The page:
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Hickcox-Huffman v. U.S. Airways, Inc.

United States Court of Appeals, Ninth Circuit

May 3, 2017

Hayley Hickcox-Huffman, on behalf of herself and all others similarly situated, Plaintiff-Appellant,
v.
US Airways, Inc.; U.S. Airways Group, Inc., Defendants-Appellees.

          Argued and Submitted November 8, 2012

          Submission Withdrawn June 6, 2013

          Resubmitted April 24, 2017 [1] San Francisco, California

          Appeal from the United States District Court for the Northern District of California No. 5:10-cv-05193-HRL Howard R. Lloyd, Magistrate Judge, Presiding

          Justin P. Karczag (argued), Roger N. Behle, and Thomas Foley, Foley Bezek Behle & Curtis LLP, Santa Barbara, California; William M. Aron, Law Office of William M. Aron, Santa Barbara, California; for Plaintiff-Appellant.

          Michael G. McGuinness (argued), Robert A. Siegel, and Jillian R. Weinstein, O'Melveny & Myers LLP, Los Angeles, California, for Defendants-Appellees.

          Jeffrey A. Lamken and Michael G. Pattillo, Jr., MoloLamken LLP, Washington, D.C.; Andrew M. Bernie, MoloLamken LLP, New York, New York; for Amicus Curiae Air Transport Association of America, Inc.

          Before: Andrew J. Kleinfeld and Marsha S. Berzon, Circuit Judges, and Roger T. Benitez, District Judge. [*]

         SUMMARY [**]

         Airline Deregulation Act / Preemption

         The panel reversed the district court's Fed.R.Civ.P. 12(b)(6) dismissal, based on preemption by the Airline Deregulation Act, of a putative class action which alleged claims against U.S. Airways for refunds passengers paid as baggage fees.

         The plaintiff passenger pleaded breach of contract, alleging that U.S. Airways promised her timely delivery of her checked bag upon arrival in exchange for a $15 fee, and the passenger did not get her bag until the day after arrival.

         The panel held that plaintiff sufficiently alleged that the airline promised under the terms of transportation to deliver her bag when she landed. The panel held that because plaintiff's claim was for breach of contract of a voluntarily assumed contractual undertaking, and she pleaded breach of contract, the claim was not preempted by the Airline Deregulation Act as construed by American Airlines v. Wolens, 513 U.S. 219 (1995). The panel remanded for further proceedings.

          OPINION

          KLEINFELD, Senior Circuit Judge

         We decide whether the Airline Deregulation Act preempts state law claims arising out of delayed baggage.

         Facts.

         The district court dismissed this case at the pleading stage under Rule 12(b)(6) for failure to state a claim, so we treat the facts as pleaded in the complaint and attached exhibits as true for the purposes of this appeal.[2]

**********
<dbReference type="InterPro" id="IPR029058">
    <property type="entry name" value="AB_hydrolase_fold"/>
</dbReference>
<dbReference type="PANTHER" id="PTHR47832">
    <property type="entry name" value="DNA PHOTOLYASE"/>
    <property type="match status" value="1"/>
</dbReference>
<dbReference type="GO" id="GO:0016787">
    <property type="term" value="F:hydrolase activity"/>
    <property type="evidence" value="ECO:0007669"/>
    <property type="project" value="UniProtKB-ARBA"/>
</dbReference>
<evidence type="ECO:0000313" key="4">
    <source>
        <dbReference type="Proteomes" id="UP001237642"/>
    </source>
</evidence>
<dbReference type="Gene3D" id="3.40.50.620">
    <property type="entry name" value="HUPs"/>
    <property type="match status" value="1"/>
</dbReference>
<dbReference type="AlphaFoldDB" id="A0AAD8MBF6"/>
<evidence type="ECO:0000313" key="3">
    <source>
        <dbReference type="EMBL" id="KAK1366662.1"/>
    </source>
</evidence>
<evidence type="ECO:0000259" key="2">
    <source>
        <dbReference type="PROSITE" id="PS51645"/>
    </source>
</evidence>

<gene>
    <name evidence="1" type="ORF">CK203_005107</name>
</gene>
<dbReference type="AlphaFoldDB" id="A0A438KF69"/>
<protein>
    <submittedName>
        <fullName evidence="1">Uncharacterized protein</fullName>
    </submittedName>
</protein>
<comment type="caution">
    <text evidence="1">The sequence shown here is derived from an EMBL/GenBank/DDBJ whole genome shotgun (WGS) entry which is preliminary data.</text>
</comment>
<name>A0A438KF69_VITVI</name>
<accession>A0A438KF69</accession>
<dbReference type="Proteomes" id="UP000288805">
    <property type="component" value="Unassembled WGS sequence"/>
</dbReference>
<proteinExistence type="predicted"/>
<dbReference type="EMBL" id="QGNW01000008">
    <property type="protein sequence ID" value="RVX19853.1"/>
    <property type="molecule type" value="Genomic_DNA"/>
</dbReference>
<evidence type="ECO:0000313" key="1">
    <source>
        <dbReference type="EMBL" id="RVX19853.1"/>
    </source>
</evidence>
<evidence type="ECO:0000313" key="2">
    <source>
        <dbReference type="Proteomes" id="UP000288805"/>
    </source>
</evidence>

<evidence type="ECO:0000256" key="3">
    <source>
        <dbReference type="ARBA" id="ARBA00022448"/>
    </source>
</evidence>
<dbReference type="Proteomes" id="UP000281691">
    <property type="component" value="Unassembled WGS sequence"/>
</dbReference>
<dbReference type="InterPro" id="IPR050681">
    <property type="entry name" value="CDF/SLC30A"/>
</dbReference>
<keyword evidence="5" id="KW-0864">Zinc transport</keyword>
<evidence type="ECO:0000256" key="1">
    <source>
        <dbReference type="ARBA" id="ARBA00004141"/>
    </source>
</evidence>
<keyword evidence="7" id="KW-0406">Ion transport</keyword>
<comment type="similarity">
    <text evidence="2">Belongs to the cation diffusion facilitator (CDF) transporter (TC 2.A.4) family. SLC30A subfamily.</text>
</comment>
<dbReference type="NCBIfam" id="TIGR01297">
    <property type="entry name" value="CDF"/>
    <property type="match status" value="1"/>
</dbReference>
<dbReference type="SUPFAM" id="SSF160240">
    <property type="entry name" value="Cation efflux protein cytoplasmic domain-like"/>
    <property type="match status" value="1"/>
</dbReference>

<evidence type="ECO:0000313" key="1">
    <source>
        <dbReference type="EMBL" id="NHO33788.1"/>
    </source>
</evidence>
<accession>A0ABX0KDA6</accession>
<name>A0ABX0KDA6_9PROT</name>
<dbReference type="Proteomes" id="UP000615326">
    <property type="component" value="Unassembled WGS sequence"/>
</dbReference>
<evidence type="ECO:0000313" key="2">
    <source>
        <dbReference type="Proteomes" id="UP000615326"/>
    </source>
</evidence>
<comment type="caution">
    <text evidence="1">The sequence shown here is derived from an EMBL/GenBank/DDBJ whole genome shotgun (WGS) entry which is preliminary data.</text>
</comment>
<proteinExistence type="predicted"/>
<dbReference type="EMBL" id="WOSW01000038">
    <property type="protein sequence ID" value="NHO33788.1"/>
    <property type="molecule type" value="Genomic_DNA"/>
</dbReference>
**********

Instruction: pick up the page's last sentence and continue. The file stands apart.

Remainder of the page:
According to the first amended complaint, Hayley Hickcox-Huffman bought a ticket on U.S. Airways to fly from Colorado Springs, Colorado, to San Luis Obispo, California. She checked one bag. Airlines have different policies on charging for baggage, and the same airline may change its policy from time to time. Some charge nothing for checking one bag, some charge fees in varying amounts. U.S. Airways charged Hickcox-Huffman $15 to check her bag. Her bag did not show up on the baggage carousel, and U.S. Airways delivered it to her the next day.

         Hickcox-Huffman filed a putative class action to get her $15 back.[3] Her complaint pleads (1) "breach of self-imposed undertaking, " (2) "breach of express contract, " (3) "breach of implied contract, " (4) "breach of contract - federal common law, " (5) "breach of the covenant of good faith and fair dealing, " (6) "unjust enrichment, " (7) "intentional misrepresentation, " and (8) "negligent misrepresentation." All the claims are for refunds of what she and other passengers paid as baggage fees, on the theory that U.S. Airways did not do what it promised to do in exchange for the money.

         To show the terms of the agreement, Hickcox-Huffman attached U.S. Airways' "Terms of Transportation" to the complaint. The terms say that "Travel on U.S. Airways shall be deemed acceptance by the customer of U.S. Airways' terms of transportation." In boldface, they explain that "US AIRWAYS SHALL IN NO EVENT BE LIABLE FOR ANY INDIRECT, SPECIAL, OR CONSEQUENTIAL DAMAGES" but makes an exception for baggage: "EXCEPT BAGGAGE LIABILITY, SECTION 11." The publication also says that "US Airways has voluntarily established a program setting standards for service levels" regarding baggage, and has "committed to . . . [p]rovide on-time baggage delivery" and "[m]ake prompt refunds."

         Section 11 addresses baggage, and subsection 11.6 addresses "baggage claim limits and procedures." That subsection limits liability for "loss, delay, or damage" to a dollar ceiling, and requires written notice of a claim for any "delay of checked baggage" within 45 days of the incident for domestic travel. And it says that if the checked baggage is not returned to the customer "upon arrival, " then the airlines will make "every effort" to return it within 24 hours.